For the most part, your advance directive and powers of attorney will be valid in another state. However, not all private and public entities will be comfortable taking action based on these estate planning documents from another state. Therefore, you may need to speak with a qualified attorney to create a new document in your new state or make other special arrangements.
If someone creates an estate plan, it will likely include powers of attorney as well as an advance directive (also known as a living will). These documents make it possible for others to act on your behalf or carry out your wishes when you are unable to.
But for the most part, these documents are created subject to state law. Their enforcement and provisions are also subject to state law. But what happens when you try to use a power of attorney in State A when it was created and designed for use in State B? With the mobility of today's society, this is a very common concern for anyone creating an estate plan.
But before we answer this question, let's have a brief civics lesson about laws from different sovereigns.
Federalism is a form of government where there are two sovereigns. One is at the general, or federal, level while the other is at a more local level, such as a state. In the United States, citizens are subject to at least two sets of laws: federal and state.
Under the Constitution, certain powers are reserved for the federal government and certain powers are reserved for the states. Creating and enforcing powers of attorney or living wills fall under state jurisdiction. It doesn't have to be this way, but that's the current framework.
Our Constitution also has something called the Full Faith and Credit Clause. This basically means that court judgments, contracts and legal documents will (for the most part) be honored in any other state as long as it was properly created and does not directly conflict with the specific state's laws. Generally speaking, the Full Faith and Credit Clause will apply to powers of attorney and living wills.
But there's the law - and there's how the real world works. This means that one state's advance directive or power of attorney won't always be accepted by everyone else in another state, even if the law says it should.
In most cases, your powers of attorney for health care and finances will be valid in a state that's different from the state in which it was created. But there are a few exceptions to this rule of thumb.
First, for State B to honor the power of attorney made in State A, State A may need to have the same (or more stringent) execution requirements. For example, State B might require two witnesses plus notarization for a valid power of attorney. But State A only requires two witnesses. It's possible that State B will not enforce the power of attorney from state A because it wasn't created with a process that meets State B's execution requirements.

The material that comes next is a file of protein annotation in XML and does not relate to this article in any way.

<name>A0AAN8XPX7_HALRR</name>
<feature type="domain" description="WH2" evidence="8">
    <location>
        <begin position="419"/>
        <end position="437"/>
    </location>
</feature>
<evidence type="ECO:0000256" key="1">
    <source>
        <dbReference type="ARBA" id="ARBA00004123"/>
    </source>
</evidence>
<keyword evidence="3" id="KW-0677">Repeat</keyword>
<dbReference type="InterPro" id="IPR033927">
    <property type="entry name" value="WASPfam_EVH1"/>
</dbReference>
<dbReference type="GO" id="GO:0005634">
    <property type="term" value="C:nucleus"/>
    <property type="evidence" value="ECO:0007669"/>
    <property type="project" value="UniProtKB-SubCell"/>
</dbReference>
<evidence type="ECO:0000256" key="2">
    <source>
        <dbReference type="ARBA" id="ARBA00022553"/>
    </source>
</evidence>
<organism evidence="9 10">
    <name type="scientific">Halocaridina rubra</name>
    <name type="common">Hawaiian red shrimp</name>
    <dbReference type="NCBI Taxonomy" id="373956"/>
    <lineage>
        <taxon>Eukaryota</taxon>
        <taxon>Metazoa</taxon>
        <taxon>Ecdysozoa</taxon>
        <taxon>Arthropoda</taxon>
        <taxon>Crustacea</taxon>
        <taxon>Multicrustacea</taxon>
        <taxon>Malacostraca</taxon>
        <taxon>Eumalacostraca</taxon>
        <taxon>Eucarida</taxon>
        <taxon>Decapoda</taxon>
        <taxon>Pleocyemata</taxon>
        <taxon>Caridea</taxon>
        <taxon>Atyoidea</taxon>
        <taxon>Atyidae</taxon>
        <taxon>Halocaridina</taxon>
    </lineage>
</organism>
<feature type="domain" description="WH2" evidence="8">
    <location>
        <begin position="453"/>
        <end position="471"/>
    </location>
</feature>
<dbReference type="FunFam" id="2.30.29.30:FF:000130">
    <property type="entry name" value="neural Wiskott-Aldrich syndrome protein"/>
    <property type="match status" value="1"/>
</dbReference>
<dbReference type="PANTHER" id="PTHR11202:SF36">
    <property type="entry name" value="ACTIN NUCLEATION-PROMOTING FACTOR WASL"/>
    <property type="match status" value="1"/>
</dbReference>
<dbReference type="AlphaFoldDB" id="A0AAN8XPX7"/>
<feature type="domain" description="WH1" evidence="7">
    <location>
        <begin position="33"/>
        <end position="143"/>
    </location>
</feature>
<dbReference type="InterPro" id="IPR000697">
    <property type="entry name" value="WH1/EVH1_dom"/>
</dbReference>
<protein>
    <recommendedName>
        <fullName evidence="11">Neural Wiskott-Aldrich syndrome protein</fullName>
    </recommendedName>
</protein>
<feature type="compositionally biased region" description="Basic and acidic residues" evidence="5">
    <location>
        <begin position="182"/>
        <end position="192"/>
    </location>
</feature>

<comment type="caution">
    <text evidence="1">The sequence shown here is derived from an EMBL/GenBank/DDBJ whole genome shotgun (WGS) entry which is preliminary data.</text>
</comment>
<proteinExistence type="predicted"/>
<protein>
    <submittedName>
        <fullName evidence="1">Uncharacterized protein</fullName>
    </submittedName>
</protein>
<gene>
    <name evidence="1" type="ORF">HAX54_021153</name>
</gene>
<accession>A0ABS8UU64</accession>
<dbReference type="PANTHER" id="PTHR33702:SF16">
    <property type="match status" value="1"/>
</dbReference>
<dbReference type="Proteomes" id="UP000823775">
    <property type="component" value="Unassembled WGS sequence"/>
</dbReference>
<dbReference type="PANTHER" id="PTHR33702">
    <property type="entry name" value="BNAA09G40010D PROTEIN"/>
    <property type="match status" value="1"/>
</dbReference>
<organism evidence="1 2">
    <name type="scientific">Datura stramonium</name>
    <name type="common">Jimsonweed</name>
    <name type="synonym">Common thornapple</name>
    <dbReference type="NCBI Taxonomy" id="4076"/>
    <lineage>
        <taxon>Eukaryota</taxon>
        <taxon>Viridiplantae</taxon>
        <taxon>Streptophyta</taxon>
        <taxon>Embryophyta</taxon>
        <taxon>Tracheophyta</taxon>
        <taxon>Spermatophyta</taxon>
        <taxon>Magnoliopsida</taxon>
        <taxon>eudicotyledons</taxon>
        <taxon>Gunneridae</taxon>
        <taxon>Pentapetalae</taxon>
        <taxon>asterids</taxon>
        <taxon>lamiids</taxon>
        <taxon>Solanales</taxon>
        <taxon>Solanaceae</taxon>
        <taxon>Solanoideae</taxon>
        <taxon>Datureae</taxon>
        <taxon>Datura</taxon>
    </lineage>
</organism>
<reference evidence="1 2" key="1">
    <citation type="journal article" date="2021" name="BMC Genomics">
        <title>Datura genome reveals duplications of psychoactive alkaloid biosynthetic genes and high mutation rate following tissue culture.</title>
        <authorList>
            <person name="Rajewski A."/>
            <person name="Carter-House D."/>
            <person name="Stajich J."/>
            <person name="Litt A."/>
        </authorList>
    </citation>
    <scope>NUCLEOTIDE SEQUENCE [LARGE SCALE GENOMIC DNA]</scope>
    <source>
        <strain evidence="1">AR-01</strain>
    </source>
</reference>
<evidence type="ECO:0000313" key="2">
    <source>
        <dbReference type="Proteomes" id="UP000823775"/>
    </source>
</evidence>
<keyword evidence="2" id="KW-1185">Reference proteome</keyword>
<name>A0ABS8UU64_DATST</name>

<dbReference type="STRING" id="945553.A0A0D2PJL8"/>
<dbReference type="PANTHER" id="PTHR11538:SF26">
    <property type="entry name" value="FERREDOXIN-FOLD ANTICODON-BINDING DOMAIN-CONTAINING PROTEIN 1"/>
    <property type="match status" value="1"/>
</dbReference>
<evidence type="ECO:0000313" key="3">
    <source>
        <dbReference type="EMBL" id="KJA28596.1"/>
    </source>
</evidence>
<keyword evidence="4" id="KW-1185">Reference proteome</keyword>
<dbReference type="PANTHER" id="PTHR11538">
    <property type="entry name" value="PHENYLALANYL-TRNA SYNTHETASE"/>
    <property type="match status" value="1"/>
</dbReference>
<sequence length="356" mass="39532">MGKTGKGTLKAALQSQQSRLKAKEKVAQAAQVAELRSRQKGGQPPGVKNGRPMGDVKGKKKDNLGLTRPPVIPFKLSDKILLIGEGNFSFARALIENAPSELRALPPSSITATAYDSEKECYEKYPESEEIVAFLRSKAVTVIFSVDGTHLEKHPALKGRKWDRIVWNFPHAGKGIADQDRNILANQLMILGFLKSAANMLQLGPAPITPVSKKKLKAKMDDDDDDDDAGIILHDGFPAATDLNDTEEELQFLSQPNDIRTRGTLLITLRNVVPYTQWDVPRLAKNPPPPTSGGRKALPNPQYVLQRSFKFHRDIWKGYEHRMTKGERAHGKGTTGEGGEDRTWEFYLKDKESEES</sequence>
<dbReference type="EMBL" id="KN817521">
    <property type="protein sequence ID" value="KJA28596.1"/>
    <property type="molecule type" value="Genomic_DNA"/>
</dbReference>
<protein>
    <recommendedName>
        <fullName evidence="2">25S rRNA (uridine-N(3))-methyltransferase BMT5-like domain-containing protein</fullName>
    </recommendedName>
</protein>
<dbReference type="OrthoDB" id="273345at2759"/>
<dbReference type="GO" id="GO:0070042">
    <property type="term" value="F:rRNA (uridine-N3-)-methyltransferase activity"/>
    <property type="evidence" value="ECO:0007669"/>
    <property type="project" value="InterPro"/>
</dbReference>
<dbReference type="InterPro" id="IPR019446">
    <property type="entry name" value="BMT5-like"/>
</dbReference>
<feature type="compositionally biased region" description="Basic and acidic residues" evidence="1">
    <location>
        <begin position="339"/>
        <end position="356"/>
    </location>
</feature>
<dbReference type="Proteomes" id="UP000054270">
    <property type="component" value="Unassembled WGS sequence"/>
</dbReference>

Second, private and public institutions may not accept an out-of-state power of attorney. A bank in Michigan, for instance, might not have any idea about powers of attorney from New Mexico. So if you tried to take a New Mexico power of attorney into a Michigan bank, they might not comply with it. It may be because they're simply not comfortable accepting a document they have no familiarity with.
Advance directives (living wills), which express your end-of-life treatment preferences, are similar to powers of attorney in that they will usually be acceptable in a new state. Most states also have laws on their books that specifically accept out-of-state living wills as valid. But not all states do.
Additionally, even if a state accepts an advance directive from another state, it may only enforce its provisions to the extent it does not contradict its own state laws.
One solution has been to create a type of advance directive that meets the requirement of all 50 states and Washington, D.C. One example of this attempt was with the Uniform Health-Care Decisions Act (UHCDA). As long as an advance directive was made pursuant to the UHCDA's requirements, it would be valid in any state that adopted the UHCDA. Unfortunately, only a handful of states have adopted this law.
The best thing to do is speak with an attorney in your new state concerning your existing advance directive and power of attorney. Most likely, the attorney will recommend that you create a new power of attorney or advance directive in a new state. Even if this isn't technically required, it's the safest way to go about making sure your wishes are honored. There's no need to give a bank, health care provider or other organization an excuse to ignore your living will or power of attorney.
States that have adopted the Uniform
Health-Care Decisions Act
This is where things will get tricky and what you need to do will depend on not only your new state, but your home state, too. In some situations, your original advance directive or power of attorney will be enforceable in both states without issue. In other situations, you may need to make special advanced arrangements with the relevant organization that may need to comply with your advance directive or power of attorney. Regardless of what you need to do, speaking to an attorney in each state is critical.
One thing you shouldn't do is create two estate planning documents unless your attorney tells you to do so. This is because having two living wills, for instance, might not be possible. The new living will might revoke the earlier one. Or they will not both contain identical language and the differences could create ambiguity that makes their enforcement complicated or impossible.